Lady Brewery emerged onto the Icelandic beer scene in late 2017 when Þórey Björk released First Lady, their signature IPA. The name of the company is fitting, as it is perhaps the only brewery owned and run by a woman. Though she did not intend to establish a local brewery and was just a beer lover trying out some recipes, First Lady impressed so many with its crisp and hoppy flavour that Lady Brewery began to grow and expand. The simple designs on their bottles and cans are intriguing but misleading. Inside is a world of different flavours and some of the most underrated beer in the city.
Recommended beer: First Lady IPA
The Brothers Brewery
Vestmannaeyjar is an archipelago off the south coast of Iceland, home to a population of under 5,000. In the last few years, this island community has made a name for itself in the culinary and beer world. Its most successful brewery, The Brothers Brewery, has become an Icelandic favourite all around the island. The idea for the brewery began all the way back in 2012, though it was a couple of years before they got their legs under them. What began in the back of a restaurant has developed into quite the production that employs 15 people and a variety of delicious flavours.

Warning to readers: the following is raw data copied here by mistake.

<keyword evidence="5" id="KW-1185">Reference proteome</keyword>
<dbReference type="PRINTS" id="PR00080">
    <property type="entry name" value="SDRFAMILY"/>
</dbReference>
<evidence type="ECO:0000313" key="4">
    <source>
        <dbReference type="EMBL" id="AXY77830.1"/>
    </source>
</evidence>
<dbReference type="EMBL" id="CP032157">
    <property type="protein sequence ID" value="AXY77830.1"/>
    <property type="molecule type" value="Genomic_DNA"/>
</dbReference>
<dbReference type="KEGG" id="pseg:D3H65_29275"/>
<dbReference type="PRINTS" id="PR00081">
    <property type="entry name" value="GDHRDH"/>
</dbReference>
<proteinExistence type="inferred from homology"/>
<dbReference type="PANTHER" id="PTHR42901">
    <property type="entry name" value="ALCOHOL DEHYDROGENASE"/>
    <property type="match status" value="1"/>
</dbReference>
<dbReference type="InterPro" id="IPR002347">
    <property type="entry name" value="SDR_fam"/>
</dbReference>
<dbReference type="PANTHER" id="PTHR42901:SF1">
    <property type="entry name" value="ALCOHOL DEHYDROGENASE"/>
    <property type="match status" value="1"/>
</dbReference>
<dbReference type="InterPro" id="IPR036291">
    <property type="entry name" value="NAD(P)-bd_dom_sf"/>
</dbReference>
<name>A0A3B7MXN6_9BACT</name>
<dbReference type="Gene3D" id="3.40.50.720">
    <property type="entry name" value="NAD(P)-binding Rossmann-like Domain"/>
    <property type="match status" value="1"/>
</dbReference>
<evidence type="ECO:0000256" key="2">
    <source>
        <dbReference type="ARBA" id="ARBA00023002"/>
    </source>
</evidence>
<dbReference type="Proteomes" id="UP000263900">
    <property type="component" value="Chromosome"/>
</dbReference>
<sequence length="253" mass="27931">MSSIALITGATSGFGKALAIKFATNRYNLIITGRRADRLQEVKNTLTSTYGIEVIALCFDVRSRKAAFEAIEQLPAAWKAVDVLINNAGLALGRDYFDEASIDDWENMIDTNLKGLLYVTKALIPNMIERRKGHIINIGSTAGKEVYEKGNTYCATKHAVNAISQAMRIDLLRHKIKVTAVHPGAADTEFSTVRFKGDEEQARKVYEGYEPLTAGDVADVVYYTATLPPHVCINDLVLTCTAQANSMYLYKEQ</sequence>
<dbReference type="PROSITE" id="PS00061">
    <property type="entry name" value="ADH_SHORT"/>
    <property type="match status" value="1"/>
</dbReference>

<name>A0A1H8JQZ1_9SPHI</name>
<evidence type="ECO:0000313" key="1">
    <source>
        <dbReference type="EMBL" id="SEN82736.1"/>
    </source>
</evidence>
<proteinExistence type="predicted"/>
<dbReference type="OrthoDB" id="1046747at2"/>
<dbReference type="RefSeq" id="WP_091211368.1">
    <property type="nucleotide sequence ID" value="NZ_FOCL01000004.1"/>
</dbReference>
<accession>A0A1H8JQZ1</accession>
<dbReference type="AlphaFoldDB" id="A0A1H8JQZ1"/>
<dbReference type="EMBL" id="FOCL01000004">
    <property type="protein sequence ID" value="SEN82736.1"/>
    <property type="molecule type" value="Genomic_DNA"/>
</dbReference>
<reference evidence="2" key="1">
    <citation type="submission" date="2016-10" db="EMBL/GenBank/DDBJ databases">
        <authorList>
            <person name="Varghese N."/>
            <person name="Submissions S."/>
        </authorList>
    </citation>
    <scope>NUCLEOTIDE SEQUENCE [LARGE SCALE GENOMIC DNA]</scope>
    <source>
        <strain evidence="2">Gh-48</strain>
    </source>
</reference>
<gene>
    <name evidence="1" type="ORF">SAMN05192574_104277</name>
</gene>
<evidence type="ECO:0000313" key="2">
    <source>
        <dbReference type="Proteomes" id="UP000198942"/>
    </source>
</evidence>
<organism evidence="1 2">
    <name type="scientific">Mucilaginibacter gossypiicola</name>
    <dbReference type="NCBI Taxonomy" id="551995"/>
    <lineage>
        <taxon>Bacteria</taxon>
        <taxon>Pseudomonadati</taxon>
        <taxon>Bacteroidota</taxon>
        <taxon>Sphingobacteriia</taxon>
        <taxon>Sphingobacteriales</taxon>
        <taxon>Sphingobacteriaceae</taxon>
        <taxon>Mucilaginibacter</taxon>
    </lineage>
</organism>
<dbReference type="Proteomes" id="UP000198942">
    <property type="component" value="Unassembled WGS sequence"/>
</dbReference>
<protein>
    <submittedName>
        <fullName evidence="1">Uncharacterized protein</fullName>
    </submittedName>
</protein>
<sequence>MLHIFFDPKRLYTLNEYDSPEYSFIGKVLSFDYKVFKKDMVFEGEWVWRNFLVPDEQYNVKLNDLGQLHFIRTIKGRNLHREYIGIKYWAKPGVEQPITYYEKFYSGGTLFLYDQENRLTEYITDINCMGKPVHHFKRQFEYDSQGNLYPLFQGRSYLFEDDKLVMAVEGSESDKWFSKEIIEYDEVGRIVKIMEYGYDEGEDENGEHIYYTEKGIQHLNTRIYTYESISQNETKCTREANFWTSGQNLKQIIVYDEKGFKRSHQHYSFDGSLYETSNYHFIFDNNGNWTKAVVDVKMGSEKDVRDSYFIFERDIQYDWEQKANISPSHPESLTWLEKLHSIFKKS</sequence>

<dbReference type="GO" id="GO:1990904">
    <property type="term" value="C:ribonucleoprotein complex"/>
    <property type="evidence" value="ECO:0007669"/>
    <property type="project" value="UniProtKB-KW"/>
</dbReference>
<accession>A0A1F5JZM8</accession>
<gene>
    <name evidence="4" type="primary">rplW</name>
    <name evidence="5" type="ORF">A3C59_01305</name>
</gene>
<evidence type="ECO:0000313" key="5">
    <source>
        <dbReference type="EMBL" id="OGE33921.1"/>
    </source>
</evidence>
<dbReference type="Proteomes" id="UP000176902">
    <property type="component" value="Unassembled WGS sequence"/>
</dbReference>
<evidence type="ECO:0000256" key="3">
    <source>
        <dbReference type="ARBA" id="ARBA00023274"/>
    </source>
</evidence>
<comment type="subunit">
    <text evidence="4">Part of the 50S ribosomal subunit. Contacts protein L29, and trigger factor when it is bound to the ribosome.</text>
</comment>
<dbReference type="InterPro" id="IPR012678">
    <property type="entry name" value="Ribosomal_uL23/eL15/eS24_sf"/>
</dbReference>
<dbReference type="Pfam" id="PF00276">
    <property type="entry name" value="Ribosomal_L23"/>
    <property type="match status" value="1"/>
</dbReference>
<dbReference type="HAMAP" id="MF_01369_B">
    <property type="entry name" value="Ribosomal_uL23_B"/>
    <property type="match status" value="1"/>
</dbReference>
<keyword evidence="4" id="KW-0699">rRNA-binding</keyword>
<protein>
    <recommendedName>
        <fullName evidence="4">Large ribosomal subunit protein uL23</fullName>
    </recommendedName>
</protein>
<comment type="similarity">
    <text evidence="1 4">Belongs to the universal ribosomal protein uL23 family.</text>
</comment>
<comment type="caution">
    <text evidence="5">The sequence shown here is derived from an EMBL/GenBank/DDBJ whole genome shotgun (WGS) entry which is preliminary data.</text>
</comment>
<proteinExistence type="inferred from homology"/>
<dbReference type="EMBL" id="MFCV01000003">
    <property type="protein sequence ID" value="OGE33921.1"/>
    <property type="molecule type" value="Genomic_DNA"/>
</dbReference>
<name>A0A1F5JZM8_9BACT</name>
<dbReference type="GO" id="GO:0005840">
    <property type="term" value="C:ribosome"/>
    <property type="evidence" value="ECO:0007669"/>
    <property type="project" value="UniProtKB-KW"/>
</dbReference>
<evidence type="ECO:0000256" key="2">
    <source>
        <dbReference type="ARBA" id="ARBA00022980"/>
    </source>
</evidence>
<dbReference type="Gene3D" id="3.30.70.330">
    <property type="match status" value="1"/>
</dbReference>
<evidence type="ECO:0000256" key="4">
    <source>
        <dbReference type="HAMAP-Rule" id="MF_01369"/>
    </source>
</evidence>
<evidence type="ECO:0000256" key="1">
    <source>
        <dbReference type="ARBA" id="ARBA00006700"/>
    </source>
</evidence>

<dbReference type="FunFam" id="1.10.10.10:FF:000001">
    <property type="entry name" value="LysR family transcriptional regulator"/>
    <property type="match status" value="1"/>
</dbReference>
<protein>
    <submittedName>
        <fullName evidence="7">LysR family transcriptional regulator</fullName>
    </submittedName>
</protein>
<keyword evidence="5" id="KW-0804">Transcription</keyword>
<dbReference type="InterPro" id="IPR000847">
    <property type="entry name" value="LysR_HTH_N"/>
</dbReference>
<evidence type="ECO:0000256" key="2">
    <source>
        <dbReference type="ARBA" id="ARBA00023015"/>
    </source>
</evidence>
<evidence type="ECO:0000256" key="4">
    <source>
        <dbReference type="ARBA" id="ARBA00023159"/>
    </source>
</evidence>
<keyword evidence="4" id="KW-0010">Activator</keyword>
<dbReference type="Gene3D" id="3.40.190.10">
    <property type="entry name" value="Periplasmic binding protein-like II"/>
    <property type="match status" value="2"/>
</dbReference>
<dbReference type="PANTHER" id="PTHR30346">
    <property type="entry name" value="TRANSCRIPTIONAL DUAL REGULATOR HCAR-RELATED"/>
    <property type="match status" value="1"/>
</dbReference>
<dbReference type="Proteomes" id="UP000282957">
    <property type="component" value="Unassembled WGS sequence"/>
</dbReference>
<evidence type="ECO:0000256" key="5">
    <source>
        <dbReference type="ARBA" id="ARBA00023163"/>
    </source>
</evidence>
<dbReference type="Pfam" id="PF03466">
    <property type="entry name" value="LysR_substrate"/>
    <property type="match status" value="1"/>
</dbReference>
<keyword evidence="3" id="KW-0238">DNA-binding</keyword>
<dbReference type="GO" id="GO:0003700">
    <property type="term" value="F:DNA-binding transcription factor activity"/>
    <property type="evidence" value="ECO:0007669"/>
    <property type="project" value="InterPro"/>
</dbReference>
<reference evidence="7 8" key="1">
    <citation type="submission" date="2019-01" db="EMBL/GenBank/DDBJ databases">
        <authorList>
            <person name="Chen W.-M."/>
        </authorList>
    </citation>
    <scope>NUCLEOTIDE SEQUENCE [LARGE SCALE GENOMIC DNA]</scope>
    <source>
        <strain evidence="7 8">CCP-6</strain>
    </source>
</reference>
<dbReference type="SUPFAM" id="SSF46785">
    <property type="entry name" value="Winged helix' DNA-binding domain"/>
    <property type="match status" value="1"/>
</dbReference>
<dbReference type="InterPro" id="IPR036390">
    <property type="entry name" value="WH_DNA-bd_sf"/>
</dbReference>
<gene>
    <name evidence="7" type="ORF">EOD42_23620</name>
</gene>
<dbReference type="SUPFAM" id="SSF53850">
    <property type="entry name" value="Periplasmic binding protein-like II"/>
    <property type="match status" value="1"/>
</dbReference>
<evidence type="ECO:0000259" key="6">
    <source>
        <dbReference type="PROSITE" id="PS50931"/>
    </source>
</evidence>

Recommended beer: Eldfell Volcano Red Ale
One of the earliest microbreweries in Iceland was Gæðingur, which is Icelandic for a „good riding horse.“ Their operations began in Skagafjörður on a farm called Útvík. Although they started out with some simple lagers, they soon found their niche with IPAs. They offer a variety of the hoppy beer style, including Hipster Unicorn, Sweet New England IPA, Sumar Tumi Session IPA, and their Total Eclipse Black IPA. Gæðingur is perhaps better known for Microbar, the first craft beer bar opened in Iceland. It has moved homes a few times but is now on Laugavegur near Hlemmur Square. There you can taste the best Gæðingur has to offer, as well as some other great local beers.